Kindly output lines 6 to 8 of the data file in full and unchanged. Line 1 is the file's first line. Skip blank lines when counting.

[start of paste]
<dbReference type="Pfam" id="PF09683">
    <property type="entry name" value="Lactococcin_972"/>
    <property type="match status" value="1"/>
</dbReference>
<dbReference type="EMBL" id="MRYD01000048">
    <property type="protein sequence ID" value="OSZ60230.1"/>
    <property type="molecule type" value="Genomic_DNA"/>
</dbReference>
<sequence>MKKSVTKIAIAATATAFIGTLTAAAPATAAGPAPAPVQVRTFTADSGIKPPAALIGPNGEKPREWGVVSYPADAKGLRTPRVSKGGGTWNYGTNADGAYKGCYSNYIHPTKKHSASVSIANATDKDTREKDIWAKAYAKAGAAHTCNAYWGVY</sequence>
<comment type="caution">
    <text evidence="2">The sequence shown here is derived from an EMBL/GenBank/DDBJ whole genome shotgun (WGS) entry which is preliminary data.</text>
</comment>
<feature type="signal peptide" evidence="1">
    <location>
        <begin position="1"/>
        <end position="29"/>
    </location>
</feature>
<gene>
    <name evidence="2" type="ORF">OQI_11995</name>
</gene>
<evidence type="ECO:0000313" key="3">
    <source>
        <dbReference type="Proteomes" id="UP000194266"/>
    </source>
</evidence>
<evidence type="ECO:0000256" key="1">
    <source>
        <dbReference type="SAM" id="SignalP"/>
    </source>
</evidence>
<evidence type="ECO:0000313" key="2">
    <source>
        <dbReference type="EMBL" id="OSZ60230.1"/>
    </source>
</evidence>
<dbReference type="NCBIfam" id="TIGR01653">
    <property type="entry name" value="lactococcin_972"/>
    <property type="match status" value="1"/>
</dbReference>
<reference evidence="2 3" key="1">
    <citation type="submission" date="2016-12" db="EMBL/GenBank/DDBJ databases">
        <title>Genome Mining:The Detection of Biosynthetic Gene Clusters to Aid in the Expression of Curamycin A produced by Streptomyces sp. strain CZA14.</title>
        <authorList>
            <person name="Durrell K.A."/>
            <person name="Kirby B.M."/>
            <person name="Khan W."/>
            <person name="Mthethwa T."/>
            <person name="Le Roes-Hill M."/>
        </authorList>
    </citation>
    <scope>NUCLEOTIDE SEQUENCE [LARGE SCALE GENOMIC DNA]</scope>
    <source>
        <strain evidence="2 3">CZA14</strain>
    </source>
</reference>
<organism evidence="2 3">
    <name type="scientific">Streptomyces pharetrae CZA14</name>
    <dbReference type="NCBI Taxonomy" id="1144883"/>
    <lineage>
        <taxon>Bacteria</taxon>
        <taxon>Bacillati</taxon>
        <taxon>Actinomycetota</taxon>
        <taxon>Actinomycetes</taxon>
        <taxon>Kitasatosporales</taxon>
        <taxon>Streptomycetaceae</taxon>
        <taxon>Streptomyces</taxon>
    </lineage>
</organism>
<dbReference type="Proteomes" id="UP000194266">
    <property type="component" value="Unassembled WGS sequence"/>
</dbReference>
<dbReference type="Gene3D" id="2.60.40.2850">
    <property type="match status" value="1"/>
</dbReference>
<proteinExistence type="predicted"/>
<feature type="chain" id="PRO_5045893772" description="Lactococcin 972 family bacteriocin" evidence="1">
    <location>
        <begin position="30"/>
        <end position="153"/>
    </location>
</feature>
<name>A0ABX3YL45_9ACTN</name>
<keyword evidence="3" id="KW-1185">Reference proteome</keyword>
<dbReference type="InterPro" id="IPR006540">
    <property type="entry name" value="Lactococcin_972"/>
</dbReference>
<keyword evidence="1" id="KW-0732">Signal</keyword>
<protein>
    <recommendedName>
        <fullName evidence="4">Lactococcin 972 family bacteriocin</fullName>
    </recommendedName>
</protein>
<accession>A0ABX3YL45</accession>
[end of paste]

    <property type="protein sequence ID" value="OSZ60230.1"/>
    <property type="molecule type" value="Genomic_DNA"/>
</dbReference>